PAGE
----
Luke: No (Laughs)! No, not more than usual! Writing songs is the thing I do most often when we're not touring. And the good thing about the pandemic is that I had more time...

And has it changed the way you work?

Danny: He doesn't need anyone when it comes to writing: he has a home studio and the result is that he does all his demos at home and sends them to us afterwards. And we were in a position that what he was playing to us was a complete representation of the songs as they are today...

So your way of composing didn't change during this particular period?

Luke: Not at all, except that we had more time to do it (Smile)! I guess it sounds pretty unusual in a rock band to have the majority of the writing responsibilities fall on the shoulders of one person, but that's the way it works.

The cover of "Dopamine" represents people taking selfies. Besides the isolation, the separation due to the pandemic, is it also a way to stigmatize an increasingly individualistic society?

Danny: I think it's a slightly ironic playful image to make people think.

Luke: On one side of the cover, you can see two girls in the bathroom and on the other side, four or five toilets away, you can see a unicorn. The idea is that these girls are so busy, so self-centered, that they totally miss what's happening next to them.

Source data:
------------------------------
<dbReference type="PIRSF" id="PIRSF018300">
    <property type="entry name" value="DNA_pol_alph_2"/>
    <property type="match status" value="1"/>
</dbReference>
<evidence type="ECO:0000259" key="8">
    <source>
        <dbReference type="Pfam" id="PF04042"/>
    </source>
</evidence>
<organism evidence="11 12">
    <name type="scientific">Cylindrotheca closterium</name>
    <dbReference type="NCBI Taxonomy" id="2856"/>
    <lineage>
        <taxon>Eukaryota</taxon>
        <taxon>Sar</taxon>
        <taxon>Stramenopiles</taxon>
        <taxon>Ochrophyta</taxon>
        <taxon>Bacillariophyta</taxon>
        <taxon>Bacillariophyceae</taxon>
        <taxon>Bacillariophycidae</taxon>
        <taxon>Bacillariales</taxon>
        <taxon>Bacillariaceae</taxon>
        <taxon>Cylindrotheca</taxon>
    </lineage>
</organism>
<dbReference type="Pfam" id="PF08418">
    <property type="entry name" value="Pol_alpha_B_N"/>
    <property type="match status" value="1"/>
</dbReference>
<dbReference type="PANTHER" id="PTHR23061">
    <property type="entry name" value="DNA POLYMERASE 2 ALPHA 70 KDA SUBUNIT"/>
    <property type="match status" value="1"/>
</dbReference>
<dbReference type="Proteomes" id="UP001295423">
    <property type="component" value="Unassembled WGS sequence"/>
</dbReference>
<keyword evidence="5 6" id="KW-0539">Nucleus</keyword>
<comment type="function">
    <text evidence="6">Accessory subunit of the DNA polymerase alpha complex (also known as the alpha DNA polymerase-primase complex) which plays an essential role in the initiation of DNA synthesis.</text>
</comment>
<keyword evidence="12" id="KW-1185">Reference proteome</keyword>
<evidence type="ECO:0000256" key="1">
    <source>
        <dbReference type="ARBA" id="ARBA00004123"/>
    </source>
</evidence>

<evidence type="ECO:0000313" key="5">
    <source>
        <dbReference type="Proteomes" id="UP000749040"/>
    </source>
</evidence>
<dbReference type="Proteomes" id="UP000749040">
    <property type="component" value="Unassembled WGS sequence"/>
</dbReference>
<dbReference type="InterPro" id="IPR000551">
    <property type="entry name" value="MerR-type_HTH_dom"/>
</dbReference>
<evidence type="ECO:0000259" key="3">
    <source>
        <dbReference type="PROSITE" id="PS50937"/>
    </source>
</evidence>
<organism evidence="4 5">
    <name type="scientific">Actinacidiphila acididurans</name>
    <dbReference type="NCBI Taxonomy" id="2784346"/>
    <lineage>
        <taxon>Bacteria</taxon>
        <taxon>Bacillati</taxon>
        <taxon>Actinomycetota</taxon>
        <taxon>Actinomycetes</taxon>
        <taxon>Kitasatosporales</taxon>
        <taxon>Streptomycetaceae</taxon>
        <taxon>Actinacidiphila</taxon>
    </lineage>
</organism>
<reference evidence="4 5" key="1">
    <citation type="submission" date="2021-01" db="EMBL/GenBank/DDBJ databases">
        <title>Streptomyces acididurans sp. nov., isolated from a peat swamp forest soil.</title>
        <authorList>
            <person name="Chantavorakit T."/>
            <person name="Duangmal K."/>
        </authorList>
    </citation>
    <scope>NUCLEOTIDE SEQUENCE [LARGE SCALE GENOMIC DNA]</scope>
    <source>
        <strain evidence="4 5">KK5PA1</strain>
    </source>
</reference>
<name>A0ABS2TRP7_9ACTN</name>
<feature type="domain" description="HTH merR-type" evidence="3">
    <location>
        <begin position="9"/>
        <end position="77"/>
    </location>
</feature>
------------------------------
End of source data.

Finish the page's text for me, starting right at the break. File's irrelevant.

Maybe our narrow-mindedness means we have to have validation of our phones so we miss out on a better perception of what's going on in the world. 

Danny: You only read information from people who agree with you... which is dangerous in a way because it would mean that people who don't agree with you are bad so it prevents any dialogue. It's a weird business! I have my social media, it's a great tool, it's an amazing information system but you have to be very careful. I don't rush to my phone when I get up, it's not the first thing I do. I'm at an age where I don't really care about it, but there are a lot of kids that are guided by what they see on the social medias, the likes... and it's pretty scary!

Luke: That's the worst thing about the pandemic: people have lost their autonomy  and are giving that phone even more power...

Dopamine is considered the happiness hormone. Does the title of your album reflect a need to provide happiness or rather a dependence of our society on this same hormone?